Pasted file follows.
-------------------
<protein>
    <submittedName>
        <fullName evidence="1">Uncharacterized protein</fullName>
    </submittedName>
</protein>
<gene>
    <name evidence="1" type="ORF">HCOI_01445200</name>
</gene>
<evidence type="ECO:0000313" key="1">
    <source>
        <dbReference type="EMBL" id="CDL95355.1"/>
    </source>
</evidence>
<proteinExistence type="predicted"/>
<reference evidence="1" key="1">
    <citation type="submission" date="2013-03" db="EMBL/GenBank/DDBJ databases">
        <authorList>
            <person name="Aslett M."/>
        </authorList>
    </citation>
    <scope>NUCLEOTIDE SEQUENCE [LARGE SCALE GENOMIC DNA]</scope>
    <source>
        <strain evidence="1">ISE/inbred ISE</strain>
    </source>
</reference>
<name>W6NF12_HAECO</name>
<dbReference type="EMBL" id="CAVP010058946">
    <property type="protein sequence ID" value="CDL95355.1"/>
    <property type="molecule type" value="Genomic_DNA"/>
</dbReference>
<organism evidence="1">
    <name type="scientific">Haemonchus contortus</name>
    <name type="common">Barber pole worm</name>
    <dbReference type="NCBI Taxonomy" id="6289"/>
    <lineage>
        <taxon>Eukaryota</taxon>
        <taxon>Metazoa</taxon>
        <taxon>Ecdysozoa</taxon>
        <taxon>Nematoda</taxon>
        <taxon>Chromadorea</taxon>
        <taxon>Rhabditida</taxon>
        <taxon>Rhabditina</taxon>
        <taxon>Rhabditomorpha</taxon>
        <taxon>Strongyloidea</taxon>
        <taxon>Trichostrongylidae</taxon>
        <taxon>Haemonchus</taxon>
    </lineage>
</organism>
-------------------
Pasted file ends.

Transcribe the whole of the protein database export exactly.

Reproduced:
<protein>
    <submittedName>
        <fullName evidence="1">Uncharacterized protein</fullName>
    </submittedName>
</protein>
<gene>
    <name evidence="1" type="ORF">HCOI_01445200</name>
</gene>
<evidence type="ECO:0000313" key="1">
    <source>
        <dbReference type="EMBL" id="CDL95355.1"/>
    </source>
</evidence>
<proteinExistence type="predicted"/>
<reference evidence="1" key="1">
    <citation type="submission" date="2013-03" db="EMBL/GenBank/DDBJ databases">
        <authorList>
            <person name="Aslett M."/>
        </authorList>
    </citation>
    <scope>NUCLEOTIDE SEQUENCE [LARGE SCALE GENOMIC DNA]</scope>
    <source>
        <strain evidence="1">ISE/inbred ISE</strain>
    </source>
</reference>
<name>W6NF12_HAECO</name>
<dbReference type="EMBL" id="CAVP010058946">
    <property type="protein sequence ID" value="CDL95355.1"/>
    <property type="molecule type" value="Genomic_DNA"/>
</dbReference>
<organism evidence="1">
    <name type="scientific">Haemonchus contortus</name>
    <name type="common">Barber pole worm</name>
    <dbReference type="NCBI Taxonomy" id="6289"/>
    <lineage>
        <taxon>Eukaryota</taxon>
        <taxon>Metazoa</taxon>
        <taxon>Ecdysozoa</taxon>
        <taxon>Nematoda</taxon>
        <taxon>Chromadorea</taxon>
        <taxon>Rhabditida</taxon>
        <taxon>Rhabditina</taxon>
        <taxon>Rhabditomorpha</taxon>
        <taxon>Strongyloidea</taxon>
        <taxon>Trichostrongylidae</taxon>
        <taxon>Haemonchus</taxon>
    </lineage>
</organism>